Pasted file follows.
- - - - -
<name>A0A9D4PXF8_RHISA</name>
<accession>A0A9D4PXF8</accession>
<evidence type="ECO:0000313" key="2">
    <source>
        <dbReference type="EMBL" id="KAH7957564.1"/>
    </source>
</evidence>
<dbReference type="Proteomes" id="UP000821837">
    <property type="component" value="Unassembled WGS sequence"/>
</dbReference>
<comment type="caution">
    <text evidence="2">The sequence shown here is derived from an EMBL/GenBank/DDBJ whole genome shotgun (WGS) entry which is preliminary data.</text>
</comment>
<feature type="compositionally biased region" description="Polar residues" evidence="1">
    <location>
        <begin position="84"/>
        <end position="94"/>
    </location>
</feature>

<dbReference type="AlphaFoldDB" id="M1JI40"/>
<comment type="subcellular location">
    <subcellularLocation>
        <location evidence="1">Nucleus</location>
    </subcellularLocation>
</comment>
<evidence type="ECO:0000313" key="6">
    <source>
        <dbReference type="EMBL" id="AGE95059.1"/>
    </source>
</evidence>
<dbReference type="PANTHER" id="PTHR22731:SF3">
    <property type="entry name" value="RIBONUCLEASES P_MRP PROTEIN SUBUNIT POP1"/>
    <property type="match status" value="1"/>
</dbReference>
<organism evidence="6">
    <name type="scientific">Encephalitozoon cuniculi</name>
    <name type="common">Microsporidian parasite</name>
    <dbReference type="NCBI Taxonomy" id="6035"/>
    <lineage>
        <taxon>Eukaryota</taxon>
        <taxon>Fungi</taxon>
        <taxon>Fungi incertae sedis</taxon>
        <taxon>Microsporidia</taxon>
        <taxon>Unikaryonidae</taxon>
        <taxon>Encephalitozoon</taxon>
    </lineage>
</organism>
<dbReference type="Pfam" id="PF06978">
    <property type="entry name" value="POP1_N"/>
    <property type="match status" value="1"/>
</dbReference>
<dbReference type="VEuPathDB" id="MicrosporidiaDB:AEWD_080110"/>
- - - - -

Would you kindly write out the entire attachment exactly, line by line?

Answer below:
<name>A0A9D4PXF8_RHISA</name>
<accession>A0A9D4PXF8</accession>
<evidence type="ECO:0000313" key="2">
    <source>
        <dbReference type="EMBL" id="KAH7957564.1"/>
    </source>
</evidence>
<dbReference type="Proteomes" id="UP000821837">
    <property type="component" value="Unassembled WGS sequence"/>
</dbReference>
<comment type="caution">
    <text evidence="2">The sequence shown here is derived from an EMBL/GenBank/DDBJ whole genome shotgun (WGS) entry which is preliminary data.</text>
</comment>
<feature type="compositionally biased region" description="Polar residues" evidence="1">
    <location>
        <begin position="84"/>
        <end position="94"/>
    </location>
</feature>

<dbReference type="AlphaFoldDB" id="M1JI40"/>
<comment type="subcellular location">
    <subcellularLocation>
        <location evidence="1">Nucleus</location>
    </subcellularLocation>
</comment>
<evidence type="ECO:0000313" key="6">
    <source>
        <dbReference type="EMBL" id="AGE95059.1"/>
    </source>
</evidence>
<dbReference type="PANTHER" id="PTHR22731:SF3">
    <property type="entry name" value="RIBONUCLEASES P_MRP PROTEIN SUBUNIT POP1"/>
    <property type="match status" value="1"/>
</dbReference>
<organism evidence="6">
    <name type="scientific">Encephalitozoon cuniculi</name>
    <name type="common">Microsporidian parasite</name>
    <dbReference type="NCBI Taxonomy" id="6035"/>
    <lineage>
        <taxon>Eukaryota</taxon>
        <taxon>Fungi</taxon>
        <taxon>Fungi incertae sedis</taxon>
        <taxon>Microsporidia</taxon>
        <taxon>Unikaryonidae</taxon>
        <taxon>Encephalitozoon</taxon>
    </lineage>
</organism>
<dbReference type="Pfam" id="PF06978">
    <property type="entry name" value="POP1_N"/>
    <property type="match status" value="1"/>
</dbReference>
<dbReference type="VEuPathDB" id="MicrosporidiaDB:AEWD_080110"/>